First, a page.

Transferrin saturation value increases rapidly after intravenous administration of iron sucrose thus serum levels may be reliably be taken after 48 hours from the start of the dosing.

Hypersensitivity reactions; serious hypersensitivity reactions have rarely been reported in patients receiving the therapy.


Hypotension has been reported in patients who have chronic kidney disease receiving parenteral iron. Hypotension following iron sucrose may be related to the rate of administration and total dose administered.

Carcinogenesis, mutagenesis, and impairment of fertility;

No long-term studies in animals have been performed to evaluate the carcinogenic potential of iron sucrose.

Pregnancy category B

No adequate and well-controlled studies in pregnant women have been reported. Because animal reproduction studies are not always predictive of human response, this drug should be used in pregnancy only if clearly indicated.

Nursing mothers; it is not known whether the drug gets excreted into breast milk. Because many drugs are excreted in human milk, caution should be taken when iron sucrose is administered to a nursing woman.

Pediatric use; safety and effectiveness of iron sucrose in pediatric patients have not been established.

Geniaric use; there are no identified differences in responses between elderly and younger patients, but greater sensitivity of some of the older individuals cannot be ruled out.


Dosages of iron sucrose in excess of iron needs may lead to accumulation of iron in storage sites leading to hemosiderosis. Periodic monitoring of iron parameters such as ferritin and serum transferrin saturation may assist in recognizing iron accumulation.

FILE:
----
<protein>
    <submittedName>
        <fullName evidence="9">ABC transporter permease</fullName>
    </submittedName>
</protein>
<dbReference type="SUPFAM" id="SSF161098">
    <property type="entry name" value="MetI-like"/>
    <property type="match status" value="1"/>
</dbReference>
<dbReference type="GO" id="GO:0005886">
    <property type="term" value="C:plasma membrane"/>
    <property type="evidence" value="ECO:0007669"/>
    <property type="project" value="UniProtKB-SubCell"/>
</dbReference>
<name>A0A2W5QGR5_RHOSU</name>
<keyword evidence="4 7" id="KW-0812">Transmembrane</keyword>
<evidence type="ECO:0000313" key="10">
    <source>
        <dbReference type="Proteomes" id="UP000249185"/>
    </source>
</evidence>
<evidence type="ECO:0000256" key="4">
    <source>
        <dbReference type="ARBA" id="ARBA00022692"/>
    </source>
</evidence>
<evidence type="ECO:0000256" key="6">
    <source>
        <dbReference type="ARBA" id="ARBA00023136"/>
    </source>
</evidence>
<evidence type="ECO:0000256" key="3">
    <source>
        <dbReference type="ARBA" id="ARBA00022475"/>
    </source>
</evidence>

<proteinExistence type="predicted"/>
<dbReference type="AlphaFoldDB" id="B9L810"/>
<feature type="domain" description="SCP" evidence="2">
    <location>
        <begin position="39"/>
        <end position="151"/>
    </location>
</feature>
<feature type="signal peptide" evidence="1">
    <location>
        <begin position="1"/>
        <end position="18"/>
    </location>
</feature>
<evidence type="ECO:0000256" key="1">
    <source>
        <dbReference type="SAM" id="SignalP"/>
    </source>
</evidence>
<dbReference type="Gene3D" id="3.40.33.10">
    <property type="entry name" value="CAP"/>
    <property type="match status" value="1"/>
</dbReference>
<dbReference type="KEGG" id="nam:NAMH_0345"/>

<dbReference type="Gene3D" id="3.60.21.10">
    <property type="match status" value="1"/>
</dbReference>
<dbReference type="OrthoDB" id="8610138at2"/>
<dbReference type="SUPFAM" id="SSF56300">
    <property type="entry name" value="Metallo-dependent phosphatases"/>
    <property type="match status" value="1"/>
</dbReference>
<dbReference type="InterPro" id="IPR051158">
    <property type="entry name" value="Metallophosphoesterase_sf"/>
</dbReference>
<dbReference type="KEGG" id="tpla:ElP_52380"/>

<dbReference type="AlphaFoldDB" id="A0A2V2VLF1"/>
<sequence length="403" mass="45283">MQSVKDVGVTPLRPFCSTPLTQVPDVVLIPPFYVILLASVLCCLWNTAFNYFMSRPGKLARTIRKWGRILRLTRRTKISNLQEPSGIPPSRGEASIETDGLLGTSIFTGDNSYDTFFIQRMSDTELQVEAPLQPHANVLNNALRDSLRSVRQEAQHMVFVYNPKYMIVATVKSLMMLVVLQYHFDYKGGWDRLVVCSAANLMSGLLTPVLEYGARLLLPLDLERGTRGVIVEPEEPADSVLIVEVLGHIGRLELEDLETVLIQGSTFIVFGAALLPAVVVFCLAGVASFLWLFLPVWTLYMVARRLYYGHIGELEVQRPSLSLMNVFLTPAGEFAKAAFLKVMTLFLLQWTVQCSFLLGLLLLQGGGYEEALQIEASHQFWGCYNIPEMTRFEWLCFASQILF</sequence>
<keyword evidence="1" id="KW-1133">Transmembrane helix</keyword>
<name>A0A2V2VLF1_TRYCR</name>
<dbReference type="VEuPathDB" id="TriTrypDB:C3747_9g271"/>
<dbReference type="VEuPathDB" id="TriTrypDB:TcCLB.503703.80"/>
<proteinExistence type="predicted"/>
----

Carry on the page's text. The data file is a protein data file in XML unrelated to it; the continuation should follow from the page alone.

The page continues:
Iron sucrose should not be administered in patients with iron overload and should be discontinued if serum ferritin levels equal or exceed established guidelines particular caution should be exercised to avoid iron overload where anemia unresponsive to treatment has been incorrectly diagnosed as iron deficiency anemia.

Symptoms associated with overdose or rapid infusion of iron sucrose are hypotension, headache, dyspnea, vomiting, nausea, dizziness, joint aches, paresthesia, abdominal and muscle pain, edema, and cardiovascular collapse.

Most symptoms have been successfully treated with intravenous fluids, hydrocortisone and/or antihistamines infusing the solution as recommended or at a slower rate may also alleviate symptoms.


The use of iron sucrose is contraindicated in patients with evidence of iron overload, in patients with known hypersensitivity to iron and any of its inactive components, and in patients with anemia not caused by iron deficiency.

Post References

  • Medscape, Katzung basic and clinical pharmacology

  • Revised on: 2021-06-24 09:30:28